Thursday, March 30, 2006

Those 345 MPH Supercavitating Torpedoes: Did You Know?

UPDATE: July-10-2008 - Related posting about cutting edge research: What If ...? .

The Peoples Republic of China reportedly bought 40 Shkval rocket torpedoes from Kazakhstan.[71] in 1998. An improved version of the Shkval may be capable of a 300 knots speed (345 mph). [70] France, the U.S., and Germany have also undertaken supercavitating torpedo development.

With a range of at least 3 to 4 miles, Shkval torpedoes reduce reaction times to travel that distance from 3 minutes to perhaps 40 seconds. The swiftest traditional undersea technologies, in contrast, are limited to a maximum of about 80 mph. Scientific American published an article Warp Drive Underwater in 2001: When the Russian submarine K-141 Kursk sank last August, rumors surfaced of mysterious blasts sending the huge sub to the bottom of the Barents Sea and that this was somehow connected to testing an ultrahigh-speed torpedo. "Several months earlier, when American businessman Edmond Pope was arrested in Moscow on charges of espionage, it was said that he had been trying to buy the plans for an ultrahigh-speed torpedo."

The missile has been characterized as a "revenge" weapon to be fired along the bearing of an incoming enemy torpedo. The Shkval may also be considered an evasion torpedo, which when fired in the same direction forces the attacking enemy to react evasively (snapping their torpedoes' guidance wires). Russia began marketing this conventionally armed version of the Shkval-E(xport) high-speed underwater rocket at the IDEX 99 exhibition in Abu Dhabi in early 1999.

Certainly, the technology has its own drawbacks. The supercavitating torpedoes noise and speed are two of the drawbacks, limiting sonar homing and wire guidance possibilities from the outset. The Shkval-2, however may overcome real-time guidance feedback, nevertheless.

Should sailors be particularly frightened of this continually improved torpedo? Perhaps, but submarine sailors will not be frightened, because controlling very hazardous conditions, or else, has always been a day-in and day-out necessity for them.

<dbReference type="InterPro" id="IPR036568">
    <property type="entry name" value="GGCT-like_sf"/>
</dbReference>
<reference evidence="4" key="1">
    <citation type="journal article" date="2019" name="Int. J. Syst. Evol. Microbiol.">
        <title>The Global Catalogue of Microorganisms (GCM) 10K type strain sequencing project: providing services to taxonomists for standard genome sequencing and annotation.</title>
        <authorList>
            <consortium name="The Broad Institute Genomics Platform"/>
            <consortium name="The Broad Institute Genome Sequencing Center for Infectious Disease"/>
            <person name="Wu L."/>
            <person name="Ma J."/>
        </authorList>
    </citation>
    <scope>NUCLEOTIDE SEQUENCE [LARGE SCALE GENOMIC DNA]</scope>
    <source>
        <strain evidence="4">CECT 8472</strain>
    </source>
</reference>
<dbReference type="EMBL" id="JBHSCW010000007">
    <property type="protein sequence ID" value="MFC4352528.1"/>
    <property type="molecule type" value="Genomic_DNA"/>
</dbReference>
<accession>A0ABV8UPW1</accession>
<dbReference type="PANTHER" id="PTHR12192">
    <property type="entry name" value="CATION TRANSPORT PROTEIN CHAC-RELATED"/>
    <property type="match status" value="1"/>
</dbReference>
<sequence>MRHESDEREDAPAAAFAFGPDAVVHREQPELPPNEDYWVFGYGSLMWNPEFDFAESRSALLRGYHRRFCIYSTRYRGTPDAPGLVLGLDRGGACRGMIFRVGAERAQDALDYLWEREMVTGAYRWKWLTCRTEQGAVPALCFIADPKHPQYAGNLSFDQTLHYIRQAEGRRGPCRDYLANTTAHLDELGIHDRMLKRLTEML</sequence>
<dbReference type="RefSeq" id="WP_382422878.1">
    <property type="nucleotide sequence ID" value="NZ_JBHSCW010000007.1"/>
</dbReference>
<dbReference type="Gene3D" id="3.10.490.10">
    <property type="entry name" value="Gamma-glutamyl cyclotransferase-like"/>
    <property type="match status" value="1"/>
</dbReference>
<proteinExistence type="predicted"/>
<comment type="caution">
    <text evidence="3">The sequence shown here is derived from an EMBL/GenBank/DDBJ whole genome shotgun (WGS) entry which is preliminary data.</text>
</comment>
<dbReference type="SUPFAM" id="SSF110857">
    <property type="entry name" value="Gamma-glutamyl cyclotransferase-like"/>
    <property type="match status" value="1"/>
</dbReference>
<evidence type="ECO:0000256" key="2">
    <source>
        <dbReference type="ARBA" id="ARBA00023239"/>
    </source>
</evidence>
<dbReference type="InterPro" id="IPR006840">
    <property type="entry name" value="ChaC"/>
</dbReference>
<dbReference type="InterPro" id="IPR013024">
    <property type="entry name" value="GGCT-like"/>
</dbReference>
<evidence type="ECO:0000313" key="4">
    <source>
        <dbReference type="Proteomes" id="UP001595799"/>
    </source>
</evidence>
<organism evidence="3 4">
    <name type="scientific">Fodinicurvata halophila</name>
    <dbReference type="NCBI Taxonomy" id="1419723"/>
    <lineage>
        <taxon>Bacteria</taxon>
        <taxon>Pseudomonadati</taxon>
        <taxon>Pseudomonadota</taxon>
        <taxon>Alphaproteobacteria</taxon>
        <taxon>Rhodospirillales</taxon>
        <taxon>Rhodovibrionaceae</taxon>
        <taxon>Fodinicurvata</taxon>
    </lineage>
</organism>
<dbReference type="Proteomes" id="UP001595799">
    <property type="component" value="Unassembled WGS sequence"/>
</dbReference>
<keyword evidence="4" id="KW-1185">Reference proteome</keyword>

At 02 April, 2006 21:43, Blogger Mark Tempest said...

What timely post ! The Iranians are claiming they, too, now have what must be such a weapon. See here.

At 03 April, 2006 14:36, Blogger Vigilis said...

Eagle1, thank you for the mention. Your Update2 photo was tops! Molten Eagle

At 21 April, 2006 06:16, Anonymous Anonymous said...

Presently, absent some HUGE step in Russian technology vis-a-vis the supercavitating torpedo, our submariners don't have much to worry about. Especially from Iranian ones. Heh, what a joke. Our torpedoes have a 30 nautical mile range compared with the 3-5 nm range of the Shkval. Ever see the Star Trek where they first encountered the Romulans? Same basic idea, we just sit outside their range and pound the crap out of 'em. Read more at:,14632,Soldiertech_060420_shkval,,00.html

Also, because they can only follow a straight line, all our subs have to do to avoid is make a depth adjustment. It's not as if our subs wouldn't hear a ROCKET coming well before it reached them (sound propogates through water at approx. 3,000 knots whereas the Shkval goes somewhere between 200 to 300 knots).

At 21 April, 2006 07:15, Blogger Vigilis said...

Anon, liked the Romulan analogy and speed comparisons. Thanks for your feedback.

At 25 July, 2006 02:03, Anonymous Anonymous said...

Thinking ahead,

A superfast torpedo, (300mph), based on a film of air being created around it to make the friction drag drastically less...

There is absolutely no reason this same technique cannot be used on warships.

Hydrofoils are dang fast, but maybe you can even use the air drag on the foil planes? Now were talkin speed.

So, how bout aircraft carrier bearing down on you at 200-300 mph?

But teh technology for underwater, to surface, to air, back to surface, back under water missiles has been around...decades? Maybe susceptible to radar then, but 700 to 1000 mph might be pretty cool!



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